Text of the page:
11.Puntoni R, Merlo F, Borsa L, Reggiardo G, Garrone E, Ceppi M. A historical cohort mortality study among shipyard workers in Genoa, Italy. Am J Ind Med 2001;40:363-70.  Back to cited text no. 11
12.Krstev S, Stewart P, Rusiecki J, Blair A. Mortality among shipyard Coast Guard workers: A retrospective cohort study. Occup Environ Med 2007;64:651-8.  Back to cited text no. 12
13.Bianchi C, Brollo A, Bittesini L. Mesothelioma caused by asbestos in the Monfalcone area. Pathologica 1981;73:649-55.  Back to cited text no. 13
14.Bianchi C, Bianchi T. Malignant mesothelioma of the peritoneum and heavy exposure to asbestos. Eur J Oncol 2007;12:255-8.  Back to cited text no. 14
15.Giarelli L, Bianchi C, Grandi G. Malignant mesothelioma of the pleura in Trieste, Italy. Am J Ind Med 1992;22:521-30.  Back to cited text no. 15
16.Bianchi C, Giarelli L, Grandi G, Brollo A, Ramani L, Zuch C. Latency periods in asbestos-related mesothelioma of the pleura. Eur J Cancer Prev 1997;6:162-6.  Back to cited text no. 16
17.Bianchi C, Brollo A, Ramani L, Bianchi T, Giarelli L. Asbestos exposure in malignant mesothelioma of the pleura: A survey of 557 cases. Ind Health 2001;39:161-7.  Back to cited text no. 17
18.Bianchi C, Bianchi T. Malignant pleural mesothelioma in Italy. Indian J Occup Environ Med 2009;13:80-3.  Back to cited text no. 18
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19.Hilliard AK, Lovett JK, McGavin CR. The rise and fall in incidence of malignant mesothelioma from a British Naval Dockyard, 1979-1999. Occup Med (Lond) 2003;53:209-12.  Back to cited text no. 19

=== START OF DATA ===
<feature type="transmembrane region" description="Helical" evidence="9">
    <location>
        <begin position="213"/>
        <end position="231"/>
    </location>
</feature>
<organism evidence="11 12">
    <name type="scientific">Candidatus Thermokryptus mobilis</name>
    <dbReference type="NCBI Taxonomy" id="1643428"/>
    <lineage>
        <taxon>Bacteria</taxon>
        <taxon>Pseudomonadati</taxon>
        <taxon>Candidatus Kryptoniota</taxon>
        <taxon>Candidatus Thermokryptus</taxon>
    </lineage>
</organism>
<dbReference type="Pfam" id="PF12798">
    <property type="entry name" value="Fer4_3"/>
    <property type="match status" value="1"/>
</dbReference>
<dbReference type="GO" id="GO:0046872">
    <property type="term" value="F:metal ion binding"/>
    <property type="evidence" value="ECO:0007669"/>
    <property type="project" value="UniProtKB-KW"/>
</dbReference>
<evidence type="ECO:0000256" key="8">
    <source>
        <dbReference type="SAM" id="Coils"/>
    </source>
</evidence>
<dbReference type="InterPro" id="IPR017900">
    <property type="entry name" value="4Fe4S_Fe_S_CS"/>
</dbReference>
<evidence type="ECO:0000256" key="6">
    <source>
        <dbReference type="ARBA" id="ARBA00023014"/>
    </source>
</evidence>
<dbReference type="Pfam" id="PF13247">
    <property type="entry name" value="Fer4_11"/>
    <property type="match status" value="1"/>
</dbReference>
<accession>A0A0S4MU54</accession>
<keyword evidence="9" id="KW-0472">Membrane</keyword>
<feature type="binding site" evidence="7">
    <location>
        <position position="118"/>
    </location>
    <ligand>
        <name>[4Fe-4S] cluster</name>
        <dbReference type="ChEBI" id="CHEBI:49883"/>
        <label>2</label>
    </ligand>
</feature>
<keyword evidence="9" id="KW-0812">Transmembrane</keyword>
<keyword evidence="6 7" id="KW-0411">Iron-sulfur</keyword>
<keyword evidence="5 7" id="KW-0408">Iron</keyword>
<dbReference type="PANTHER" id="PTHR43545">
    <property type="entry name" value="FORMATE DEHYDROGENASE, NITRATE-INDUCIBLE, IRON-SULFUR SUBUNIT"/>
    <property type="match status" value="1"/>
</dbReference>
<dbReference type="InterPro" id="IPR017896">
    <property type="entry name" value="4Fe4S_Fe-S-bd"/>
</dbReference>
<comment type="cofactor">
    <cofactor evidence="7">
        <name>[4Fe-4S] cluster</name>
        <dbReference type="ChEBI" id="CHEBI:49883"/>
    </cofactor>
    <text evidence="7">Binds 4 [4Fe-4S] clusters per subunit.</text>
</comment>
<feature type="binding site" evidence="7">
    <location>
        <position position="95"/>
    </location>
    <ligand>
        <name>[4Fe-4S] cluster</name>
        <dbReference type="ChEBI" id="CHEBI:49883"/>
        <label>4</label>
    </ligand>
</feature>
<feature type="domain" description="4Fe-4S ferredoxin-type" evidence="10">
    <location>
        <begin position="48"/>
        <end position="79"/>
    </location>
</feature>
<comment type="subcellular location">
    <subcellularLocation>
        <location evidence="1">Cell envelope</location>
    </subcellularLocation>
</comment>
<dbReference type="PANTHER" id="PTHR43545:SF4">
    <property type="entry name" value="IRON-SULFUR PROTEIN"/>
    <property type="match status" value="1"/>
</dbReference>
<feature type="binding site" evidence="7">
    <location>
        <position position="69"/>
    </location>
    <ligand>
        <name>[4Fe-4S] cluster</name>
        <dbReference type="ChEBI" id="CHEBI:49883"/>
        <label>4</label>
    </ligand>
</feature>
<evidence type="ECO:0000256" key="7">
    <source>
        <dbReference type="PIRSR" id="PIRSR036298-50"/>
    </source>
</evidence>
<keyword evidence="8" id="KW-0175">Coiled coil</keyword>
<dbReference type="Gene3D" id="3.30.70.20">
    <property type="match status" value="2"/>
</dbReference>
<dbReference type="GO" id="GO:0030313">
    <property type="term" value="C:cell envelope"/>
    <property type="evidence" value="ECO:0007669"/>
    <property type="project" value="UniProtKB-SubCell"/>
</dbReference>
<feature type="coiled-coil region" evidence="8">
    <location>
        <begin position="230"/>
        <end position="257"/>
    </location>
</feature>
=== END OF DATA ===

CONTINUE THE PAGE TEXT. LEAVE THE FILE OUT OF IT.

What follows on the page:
20.International Agency for Research on Cancer. IARC Monographs on the Evaluation of Carcinogenic Risks to Humans. A review of Human carcinogens: Metals, arsenic, dusts, and fibres. Lyon: World Health Organisation, International Agency for Research on Cancer;2012;100C.  Back to cited text no. 20
21.Harding AH, Darnton A, Osman J. Cardiovascular disease mortality among British asbestos workers (1971-2005). Occup Environ Med 2012;69:417-21.  Back to cited text no. 21
22.Barone-Adesi F, Ferrante D, Bertolotti M, Todesco A, Mirabelli D, Terracini B, et al. Long-term mortality from pleural and peritoneal cancer after exposure to asbestos: Possible role of asbestos clearance. Int J Cancer 2008;123:912-6.  Back to cited text no. 22
23.Dodson RF, Williams MG Jr, Corn CJ, Brollo A, Bianchi C. Asbestos content of lung tissue, lymph nodes, and pleural plaques from former shipyard workers. Am Rev Respir Dis 1990;142:843-7.  Back to cited text no. 23
24.Giarelli L, Bianchi C. Host factors in asbestos-related mesothelioma. Eur J Oncol 1999;4:541-3.  Back to cited text no. 24
25.Bianchi C, Bianchi T. Susceptibility and resistance in the genesis of asbestos-related mesothelioma. Indian J Occup Environ Med 2008;12:57-60.  Back to cited text no. 25
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26.Bianchi C, Brollo A, Zuch C. Asbestos-related familial mesothelioma. Eur J Cancer Prev 1993;2:247-50.  Back to cited text no. 26
27.Bianchi C, Brollo A, Ramani L, Bianchi T, Giarelli L. Familial mesothelioma of the pleura--a report of 40 cases. Ind Health 2004;42:235-9.  Back to cited text no. 27
28.Bianchi C, Nemo A, Bianchi T. Familial mesothelioma: A puzzling issue. Eur J Oncol 2008;13:181-6.  Back to cited text no. 28
29.Ascoli V, Cavone D, Merler E, Barbieri PG, Romeo L, Nardi F, et al. Mesothelioma in blood related subjects: Report of 11 clusters among 1954 Italy cases and review of the literature. Am J Ind Med 2007;50:357-69.  Back to cited text no. 29 Klerk N, Alfonso H, Olsen N, Reid A, Sleith J, Palmer L, et al. Familial aggregation of malignant mesothelioma in former workers and residents of Wittenoom, Western Australia. Int J Cancer 2013;132:1423-8.  Back to cited text no. 30


  [Figure 1], [Figure 2], [Figure 3], [Figure 4], [Figure 5], [Figure 6]